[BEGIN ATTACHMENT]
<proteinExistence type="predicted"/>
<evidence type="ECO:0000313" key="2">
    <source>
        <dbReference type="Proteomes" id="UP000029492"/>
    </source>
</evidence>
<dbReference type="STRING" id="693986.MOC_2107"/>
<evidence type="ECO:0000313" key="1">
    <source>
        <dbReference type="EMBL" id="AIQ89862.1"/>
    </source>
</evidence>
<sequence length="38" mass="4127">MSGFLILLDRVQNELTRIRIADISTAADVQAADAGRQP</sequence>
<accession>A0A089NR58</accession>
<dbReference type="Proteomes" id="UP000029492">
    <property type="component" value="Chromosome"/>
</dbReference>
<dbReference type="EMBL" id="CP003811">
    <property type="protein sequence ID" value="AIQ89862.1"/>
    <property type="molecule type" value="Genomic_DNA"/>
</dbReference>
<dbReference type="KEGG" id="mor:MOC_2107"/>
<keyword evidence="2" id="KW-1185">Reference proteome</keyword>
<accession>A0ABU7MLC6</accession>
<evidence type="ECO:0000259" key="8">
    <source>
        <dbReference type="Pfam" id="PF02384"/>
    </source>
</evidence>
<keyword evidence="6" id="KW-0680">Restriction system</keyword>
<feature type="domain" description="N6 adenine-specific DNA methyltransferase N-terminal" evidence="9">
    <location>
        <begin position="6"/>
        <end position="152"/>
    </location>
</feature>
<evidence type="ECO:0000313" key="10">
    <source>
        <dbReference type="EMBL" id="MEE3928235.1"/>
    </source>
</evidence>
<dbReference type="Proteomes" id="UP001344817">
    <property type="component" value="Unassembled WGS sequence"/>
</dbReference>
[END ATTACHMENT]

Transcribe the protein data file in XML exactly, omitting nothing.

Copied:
<proteinExistence type="predicted"/>
<evidence type="ECO:0000313" key="2">
    <source>
        <dbReference type="Proteomes" id="UP000029492"/>
    </source>
</evidence>
<dbReference type="STRING" id="693986.MOC_2107"/>
<evidence type="ECO:0000313" key="1">
    <source>
        <dbReference type="EMBL" id="AIQ89862.1"/>
    </source>
</evidence>
<sequence length="38" mass="4127">MSGFLILLDRVQNELTRIRIADISTAADVQAADAGRQP</sequence>
<accession>A0A089NR58</accession>
<dbReference type="Proteomes" id="UP000029492">
    <property type="component" value="Chromosome"/>
</dbReference>
<dbReference type="EMBL" id="CP003811">
    <property type="protein sequence ID" value="AIQ89862.1"/>
    <property type="molecule type" value="Genomic_DNA"/>
</dbReference>
<dbReference type="KEGG" id="mor:MOC_2107"/>
<keyword evidence="2" id="KW-1185">Reference proteome</keyword>
<accession>A0ABU7MLC6</accession>
<evidence type="ECO:0000259" key="8">
    <source>
        <dbReference type="Pfam" id="PF02384"/>
    </source>
</evidence>
<keyword evidence="6" id="KW-0680">Restriction system</keyword>
<feature type="domain" description="N6 adenine-specific DNA methyltransferase N-terminal" evidence="9">
    <location>
        <begin position="6"/>
        <end position="152"/>
    </location>
</feature>
<evidence type="ECO:0000313" key="10">
    <source>
        <dbReference type="EMBL" id="MEE3928235.1"/>
    </source>
</evidence>
<dbReference type="Proteomes" id="UP001344817">
    <property type="component" value="Unassembled WGS sequence"/>
</dbReference>